Earl of Gainsborough

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Coat of arms of Noel family.

Earl of Gainsborough is a title that has been created twice, once in the Peerage of England and once in the Peerage of the United Kingdom. The first creation ended in extinction when the sixth Earl died without heirs. However, the title was revived in 1841 for a female-line relative.

1682 creation[edit]

Baptist Hicks was a wealthy textile merchant in London and also represented Tavistock and Tewkesbury in the House of Commons. In 1627 he was created a baronet, of Campden in the County of Gloucester, with remainder to heirs male of his body. One year later Hicks was raised to the peerage as Baron Hicks, of Ilmington in the County of Warwick, and Viscount Campden, of Campden in the County of Gloucester, with remainder to his son-in-law Edward Noel, husband of his daughter Juliana. On Lord Campden's death the baronetcy became extinct while he was succeeded in the barony and viscountcy according to the special remainder by his son-in-law, the second Viscount. He had earlier represented Rutland in Parliament, and in 1617, twelve years prior to succeeding his father-in-law, he had himself been raised to the peerage as Baron Noel of Ridlington after being raised to a baronetcy, of Brook, in the county of Rutland in 1611.[1] His son, the third Viscount, also sat as a Member of Parliament for Rutland in 1640.

On his death the titles passed to his son, the fourth Viscount. He represented Rutland and Hampshire and also served as Lord Lieutenant of Hampshire and of Rutland. In 1681, one year before succeeding his father, he was created Baron Noel of Titchfield. The following year, one month after his father's death, he was further honoured when he was made Earl of Gainsborough. Both titles were created with remainder, failing male issue of his own, to the male issue of his father. Lord Gainsborough's son, the second Earl, sat briefly as a Member of Parliament for Hampshire. On his death the line of the first Earl failed. He was succeeded according to the special remainder by his cousin, the third Earl. He was the son of Hon. Baptist Noel, the son of the third Viscount Campden from his fourth marriage and half-brother of the first Earl of Gainsborough. All titles became extinct on the death of his grandson, the sixth Earl, in 1798.

Another member of the Hicks family was Sir Michael Hicks (1543–1612), elder brother of the first Viscount Campden. He was the ancestor of the Hicks baronets of Beverston and of the Earls St Aldwyn.

1841 creation[edit]

William Middleton,
1st Baron Barham

Charles Middleton was an Admiral in the Royal Navy and also served as First Lord of the Admiralty. In 1781 he was created a baronet, of the Navy, with remainder to his son-in-law Gerard Edwardes (who assumed the surname of Noel by Royal license in 1798) and in 1805 he was raised to the Peerage of the United Kingdom as Baron Barham, of Barham Court and of Teston in the County of Kent, with remainder to his daughter Diana, wife of the aforementioned Gerard Edwardes. Lord Barham was succeeded firstly in the baronetcy according to the special remainder by his son-in-law, the second Baronet. He was the son of Gerard Anne Edwardes (died 1813) and his wife Lady Jane Noel, daughter of Baptist Noel, 4th Earl of Gainsborough and sister of Henry Noel, 6th and last Earl of Gainsborough (see above). Gerard Anne Edwardes was the illegitimate son of Lord Anne Hamilton, younger son of James Hamilton, 4th Duke of Hamilton. Sir Gerard Noel sat in the House of Commons for nearly fifty years, representing Maidstone and Rutland.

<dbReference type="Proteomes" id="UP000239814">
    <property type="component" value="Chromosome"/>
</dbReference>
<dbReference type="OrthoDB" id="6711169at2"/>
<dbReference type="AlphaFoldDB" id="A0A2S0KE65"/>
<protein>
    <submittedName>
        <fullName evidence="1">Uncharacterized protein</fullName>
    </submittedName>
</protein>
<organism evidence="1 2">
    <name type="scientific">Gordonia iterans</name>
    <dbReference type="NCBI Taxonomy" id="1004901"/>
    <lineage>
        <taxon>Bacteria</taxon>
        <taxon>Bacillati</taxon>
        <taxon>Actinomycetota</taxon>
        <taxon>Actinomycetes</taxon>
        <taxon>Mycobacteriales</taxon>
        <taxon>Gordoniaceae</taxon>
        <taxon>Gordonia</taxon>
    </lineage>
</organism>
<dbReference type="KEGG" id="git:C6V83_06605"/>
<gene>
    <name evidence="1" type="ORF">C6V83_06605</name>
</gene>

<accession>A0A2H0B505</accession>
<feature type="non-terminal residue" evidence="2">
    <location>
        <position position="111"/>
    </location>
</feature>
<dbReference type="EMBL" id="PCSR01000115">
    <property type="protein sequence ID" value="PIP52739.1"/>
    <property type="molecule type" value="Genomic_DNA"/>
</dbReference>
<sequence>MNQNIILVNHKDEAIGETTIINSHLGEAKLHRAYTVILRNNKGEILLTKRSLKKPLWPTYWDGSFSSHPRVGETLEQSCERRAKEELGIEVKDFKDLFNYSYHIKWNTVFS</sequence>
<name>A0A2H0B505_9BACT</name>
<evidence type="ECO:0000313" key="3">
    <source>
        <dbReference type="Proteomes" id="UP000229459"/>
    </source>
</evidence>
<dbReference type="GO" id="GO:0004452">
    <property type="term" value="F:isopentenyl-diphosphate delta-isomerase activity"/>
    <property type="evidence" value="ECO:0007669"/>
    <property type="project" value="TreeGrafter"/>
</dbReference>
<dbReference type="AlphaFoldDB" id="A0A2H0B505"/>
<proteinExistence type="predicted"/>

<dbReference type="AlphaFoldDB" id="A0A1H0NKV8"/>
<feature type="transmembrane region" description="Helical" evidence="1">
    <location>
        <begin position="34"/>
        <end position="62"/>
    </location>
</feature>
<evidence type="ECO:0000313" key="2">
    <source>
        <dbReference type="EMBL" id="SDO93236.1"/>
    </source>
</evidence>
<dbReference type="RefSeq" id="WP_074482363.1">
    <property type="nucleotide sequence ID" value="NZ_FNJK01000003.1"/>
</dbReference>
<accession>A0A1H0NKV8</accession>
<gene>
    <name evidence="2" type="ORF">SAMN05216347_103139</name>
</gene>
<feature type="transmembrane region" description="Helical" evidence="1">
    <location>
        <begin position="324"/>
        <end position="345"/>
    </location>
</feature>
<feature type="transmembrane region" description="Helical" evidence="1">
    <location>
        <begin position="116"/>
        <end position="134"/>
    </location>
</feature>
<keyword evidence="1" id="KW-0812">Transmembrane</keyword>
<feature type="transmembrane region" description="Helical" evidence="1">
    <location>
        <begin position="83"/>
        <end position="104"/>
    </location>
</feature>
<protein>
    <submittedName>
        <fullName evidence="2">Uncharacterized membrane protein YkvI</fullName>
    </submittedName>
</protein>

Lord Barham was succeeded secondly in the barony according to the special remainder by his daughter Diana, the second Baroness. Both she and her husband were succeeded by their son, the third Baron and third Baronet. He represented Rutland in Parliament. In 1841 the titles held by his father's ancestors was revived when he was created Baron Noel, of Ridlington in the County of Rutland, Viscount Campden, of Campden in the County of Gloucester, and Earl of Gainsborough, in the County of Lincoln. His son, the second Earl, briefly represented Rutland in Parliament and also served as Lord Lieutenant of Rutland. The present holder of the titles is his great-great-grandson, the sixth Earl (the titles having descended from father to son).

Other family members[edit]

Several other members of the Noel family have also gained distinction. The Honourable William Noel, third son of the second Baronet and Lady Barham, was Member of Parliament for Rutland. The Honourable Baptist Wriothesley Noel, tenth son of the second Baronet and Lady Barham, was an evangelical clergyman. His second son Ernest Noel was a politician. The Honourable Gerard Noel, second son of the first Earl, was a Conservative politician. The Honourable Roden Noel, son of the first Earl by his fourth marriage, was a poet. His son Conrad Noel was a clergyman and prominent Christian Socialist. Lady Victoria Noel, daughter of the first Earl by his fourth marriage, was a philanthropist.

The family seat is Exton Hall, Exton, Rutland.

Viscounts Campden (1628)[edit]

Earls of Gainsborough, First Creation (1682)[edit]

Bookplate showing early coat of arms of Noel family
Bookplate showing early Coat of Arms of the Noel family

Middleton and Noel baronets, of the Navy (1781)[edit]

Barons Barham (1805)[edit]

Earls of Gainsborough, second creation (1841)[edit]

The heir apparent is the present holder's son Henry Robert Anthony Noel, Viscount Campden (born 1977).

The heir apparent's heir apparent is his son, the Hon. Edward Patrick Anthony Noel (born 2007).[3]

See also[edit]

Notes[edit]

  • Gurney, J; Olney, R (December 1997). "Noel Family, Earls of Gainsborough". Summary report on estate and family papers 12th-20th century. Historical Manuscripts Commission. Retrieved 31 May 2013.  Account of the Noel family

External links[edit]